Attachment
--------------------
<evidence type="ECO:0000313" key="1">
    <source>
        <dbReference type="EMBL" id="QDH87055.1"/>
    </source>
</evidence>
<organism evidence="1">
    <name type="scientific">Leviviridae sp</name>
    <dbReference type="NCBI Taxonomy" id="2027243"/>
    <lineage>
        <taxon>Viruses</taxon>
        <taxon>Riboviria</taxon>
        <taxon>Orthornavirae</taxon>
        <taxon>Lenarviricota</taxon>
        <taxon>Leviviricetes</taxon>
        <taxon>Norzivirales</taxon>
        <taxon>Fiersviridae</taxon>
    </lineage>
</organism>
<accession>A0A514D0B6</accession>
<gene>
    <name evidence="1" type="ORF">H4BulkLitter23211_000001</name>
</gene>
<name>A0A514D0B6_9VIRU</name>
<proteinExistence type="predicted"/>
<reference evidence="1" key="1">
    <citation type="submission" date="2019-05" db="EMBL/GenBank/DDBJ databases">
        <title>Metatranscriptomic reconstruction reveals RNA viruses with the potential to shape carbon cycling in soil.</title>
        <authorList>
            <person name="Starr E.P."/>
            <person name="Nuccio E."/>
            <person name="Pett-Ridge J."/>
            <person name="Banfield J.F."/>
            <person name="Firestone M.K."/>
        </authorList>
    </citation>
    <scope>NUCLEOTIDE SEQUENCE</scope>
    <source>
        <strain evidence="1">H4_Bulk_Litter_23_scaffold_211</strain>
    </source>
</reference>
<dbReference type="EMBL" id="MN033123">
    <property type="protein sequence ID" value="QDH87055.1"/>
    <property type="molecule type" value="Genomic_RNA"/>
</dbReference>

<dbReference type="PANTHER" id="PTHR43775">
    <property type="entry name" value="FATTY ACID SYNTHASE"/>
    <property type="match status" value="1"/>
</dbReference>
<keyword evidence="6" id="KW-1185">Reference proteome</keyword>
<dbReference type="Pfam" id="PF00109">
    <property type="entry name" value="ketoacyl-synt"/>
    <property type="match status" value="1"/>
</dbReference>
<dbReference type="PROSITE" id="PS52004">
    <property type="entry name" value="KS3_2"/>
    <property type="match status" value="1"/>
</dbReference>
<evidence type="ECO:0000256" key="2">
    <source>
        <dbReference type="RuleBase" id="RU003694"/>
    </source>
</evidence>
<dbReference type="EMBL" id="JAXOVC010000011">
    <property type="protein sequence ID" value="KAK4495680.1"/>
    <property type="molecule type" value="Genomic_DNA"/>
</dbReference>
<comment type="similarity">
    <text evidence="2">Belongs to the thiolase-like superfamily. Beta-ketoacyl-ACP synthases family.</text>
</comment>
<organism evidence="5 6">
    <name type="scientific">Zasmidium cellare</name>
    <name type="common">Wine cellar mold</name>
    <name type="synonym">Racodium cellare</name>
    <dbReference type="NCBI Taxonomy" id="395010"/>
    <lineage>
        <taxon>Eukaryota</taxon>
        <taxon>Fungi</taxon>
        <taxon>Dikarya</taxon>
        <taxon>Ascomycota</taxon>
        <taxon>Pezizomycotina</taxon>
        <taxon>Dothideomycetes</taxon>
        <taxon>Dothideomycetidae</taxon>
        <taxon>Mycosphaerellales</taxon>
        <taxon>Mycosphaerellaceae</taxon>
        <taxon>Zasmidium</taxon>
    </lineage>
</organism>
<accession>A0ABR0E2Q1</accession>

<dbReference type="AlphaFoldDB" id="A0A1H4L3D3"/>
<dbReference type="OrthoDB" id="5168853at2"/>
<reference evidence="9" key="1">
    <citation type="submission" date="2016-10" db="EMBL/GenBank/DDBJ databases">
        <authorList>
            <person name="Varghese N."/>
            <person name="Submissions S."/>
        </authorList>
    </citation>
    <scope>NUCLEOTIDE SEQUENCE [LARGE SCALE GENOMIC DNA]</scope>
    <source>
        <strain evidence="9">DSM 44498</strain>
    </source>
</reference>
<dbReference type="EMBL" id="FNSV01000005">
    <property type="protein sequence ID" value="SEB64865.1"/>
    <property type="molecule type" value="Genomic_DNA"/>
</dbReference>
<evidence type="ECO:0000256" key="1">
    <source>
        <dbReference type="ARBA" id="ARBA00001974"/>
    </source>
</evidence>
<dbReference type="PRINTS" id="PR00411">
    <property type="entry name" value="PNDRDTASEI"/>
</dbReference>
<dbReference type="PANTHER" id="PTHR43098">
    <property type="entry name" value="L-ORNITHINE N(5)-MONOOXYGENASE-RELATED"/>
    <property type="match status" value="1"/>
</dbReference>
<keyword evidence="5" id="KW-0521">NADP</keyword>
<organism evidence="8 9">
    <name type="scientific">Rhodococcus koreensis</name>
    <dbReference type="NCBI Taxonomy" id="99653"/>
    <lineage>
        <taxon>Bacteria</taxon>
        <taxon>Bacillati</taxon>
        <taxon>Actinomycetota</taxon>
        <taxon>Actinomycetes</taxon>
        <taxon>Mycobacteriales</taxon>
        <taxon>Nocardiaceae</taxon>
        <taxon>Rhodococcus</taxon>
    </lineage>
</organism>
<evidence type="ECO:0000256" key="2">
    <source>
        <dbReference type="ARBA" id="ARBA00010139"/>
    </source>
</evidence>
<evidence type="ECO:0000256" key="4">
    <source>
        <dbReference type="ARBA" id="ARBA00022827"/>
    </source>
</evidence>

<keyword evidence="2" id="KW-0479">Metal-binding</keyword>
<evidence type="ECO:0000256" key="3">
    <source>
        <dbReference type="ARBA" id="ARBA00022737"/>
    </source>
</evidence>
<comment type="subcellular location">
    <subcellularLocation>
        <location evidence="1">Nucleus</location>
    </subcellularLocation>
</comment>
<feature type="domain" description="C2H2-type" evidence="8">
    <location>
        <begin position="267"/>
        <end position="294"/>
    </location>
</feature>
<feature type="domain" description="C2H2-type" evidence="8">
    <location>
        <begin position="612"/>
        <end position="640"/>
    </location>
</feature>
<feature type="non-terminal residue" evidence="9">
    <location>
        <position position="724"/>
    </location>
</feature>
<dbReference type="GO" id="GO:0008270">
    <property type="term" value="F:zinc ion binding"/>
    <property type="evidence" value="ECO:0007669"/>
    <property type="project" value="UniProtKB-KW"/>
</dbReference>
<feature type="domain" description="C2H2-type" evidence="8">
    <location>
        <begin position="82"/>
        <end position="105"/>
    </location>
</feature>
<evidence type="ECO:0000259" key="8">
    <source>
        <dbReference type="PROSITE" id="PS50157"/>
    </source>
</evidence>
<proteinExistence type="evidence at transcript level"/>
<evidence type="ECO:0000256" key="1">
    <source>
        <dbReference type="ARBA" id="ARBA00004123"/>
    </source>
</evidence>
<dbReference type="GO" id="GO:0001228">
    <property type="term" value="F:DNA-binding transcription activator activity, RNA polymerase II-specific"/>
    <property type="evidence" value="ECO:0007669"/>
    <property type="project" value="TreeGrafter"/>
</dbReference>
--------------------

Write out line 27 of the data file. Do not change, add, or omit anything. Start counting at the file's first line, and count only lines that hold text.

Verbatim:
        <title>Metatranscriptomic reconstruction reveals RNA viruses with the potential to shape carbon cycling in soil.</title>